Keep seeing your doctor for regular health screenings. Regular check-ups and health screenings can catch a problem early on, often making it easier to treat and recover from. In your quest to cut back on your budget, don’t skimp on regular preventive medical care.

Let your doctor talk you into unnecessary diagnostic procedures. If your doctor recommends a diagnostic test, make sure you understand what it’s for, whether it’s necessary or just a precaution, and what the consequences of declining it are. Some doctors are overly careful in their diagnostic testing out of fear of lawsuits, while other tests can turn up false positives. Do your homework to find out which tests are necessary and beneficial, and which are not.

Indulge in a vacation. A vacation is often just the thing to keep your stress levels under control. By getting away, even for just a long weekend, it gives your mind and body time to recharge, regroup and recover from the daily grind. It shouldn’t be considered optional to take a vacation, it should be regarded as a necessity in today’s harried world.

Blow your budget to go somewhere exotic. With travel levels down, deals abound for cheap travel around the U.S. Even some of the nicest hotels are struggling to fill up rooms, and you can stay at a four-star hotel for a fraction of the cost. There are also great bargains for cruises and all-inclusive vacations to be had right now, so if you can find one, take advantage of it.

You may also want to plan a “staycation” this year. A vacation does not have to mean jetting off to an exotic locale. You can get many of the same stress relief and relaxation, perhaps even more, by getting away for just one day or a long weekend, as long as it’s to someplace truly peaceful, such as a forest preserve, beach, your potting shed in the backyard -- even plopped in the tub listening to the Pure Relaxation CD: Guided Meditations for Body, Mind & Spirit.

Make a plan to get out of debt. But, before you devise a plan, you need to know how much debt you’re carrying, and at what interest rates. So make a list of what you owe and tally up your total debt.

Next, read this step-by-step guide on how to dig yourself out of debt. Basically, you should pay your necessities (mortgage, food, utilities) first, then move on to taxes and student loans. From there focus on paying down one credit card at a time, and start with the one with the highest interest rate.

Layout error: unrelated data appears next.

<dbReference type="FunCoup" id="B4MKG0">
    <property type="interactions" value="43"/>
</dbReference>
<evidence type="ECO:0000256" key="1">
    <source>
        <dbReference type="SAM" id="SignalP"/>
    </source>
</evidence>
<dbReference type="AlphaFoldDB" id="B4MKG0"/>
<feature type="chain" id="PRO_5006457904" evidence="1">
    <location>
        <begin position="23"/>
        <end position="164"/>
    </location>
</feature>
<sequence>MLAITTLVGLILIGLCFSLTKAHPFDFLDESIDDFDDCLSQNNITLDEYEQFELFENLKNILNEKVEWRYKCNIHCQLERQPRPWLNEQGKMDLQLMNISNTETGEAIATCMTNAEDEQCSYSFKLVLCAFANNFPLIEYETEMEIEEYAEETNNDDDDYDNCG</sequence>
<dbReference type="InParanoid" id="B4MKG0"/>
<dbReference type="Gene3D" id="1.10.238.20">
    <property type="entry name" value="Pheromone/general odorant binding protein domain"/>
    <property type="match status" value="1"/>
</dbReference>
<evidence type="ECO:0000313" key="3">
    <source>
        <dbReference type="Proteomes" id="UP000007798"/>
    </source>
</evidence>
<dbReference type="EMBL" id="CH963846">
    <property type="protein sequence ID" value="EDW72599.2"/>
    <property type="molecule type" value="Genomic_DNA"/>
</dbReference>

Do whatever it takes to make sure you’re paying more than the minimum on your credit cards, as paying only the minimum, it can take 10 years or more to pay off a card. You can consider downsizing your home, cutting back on unnecessary splurges or even taking a second job.

Stress over your financial situation. Once you’ve made a debt repayment plan and adhere to a sound budget, put your finances out of your mind. Stressing will do nothing to help you get back on track faster, and will only cause you more headaches.

Have adequate tools for stress relief. Stress is a normal part of life, but taking time to relax and de-stress is essential. For tips on how to do just that, read It's Time to Relax: 15 Quick Tips to Help You Shift Your Gears to Relax Mode Quickly.

Worry yourself sick. Financial problems can lead to depression and are the number one problem for married couples, plus a major cause of divorce. Facing economical difficulties can shake up your need for security and even leave you scared about how you will survive.

But the chronic stress this worry causes is known to actually intensify inflammation, according to the American Psychological Association (APA), which makes you more vulnerable to inflammatory and neurodegenerative diseases like multiple sclerosis.

Stress can even trigger diabetes and lead to weight gain, so make sure you keep your stress levels under control.

SixWise Ways!
SixWise Says ...

America is a country where ~ half the money is spent buying unhealthy processed food, and the other half is spent trying to lose weight.
“It’s a recession when your neighbor loses his job; it’s a depression when you lose yours.” -- Harry Truman

Money is better than poverty, if only for financial reasons.

A bank is a place that will lend you money, if you can prove that you don't need it.

Recommended Reading

Recession Bargains: What 15 Items Should You Buy Now to Take Advantage of Falling Prices?

The Six Most Recession-Proof Businesses

Sources March 9, 2010

Bureau of Economic Analysis Public Data, Unemployment Rate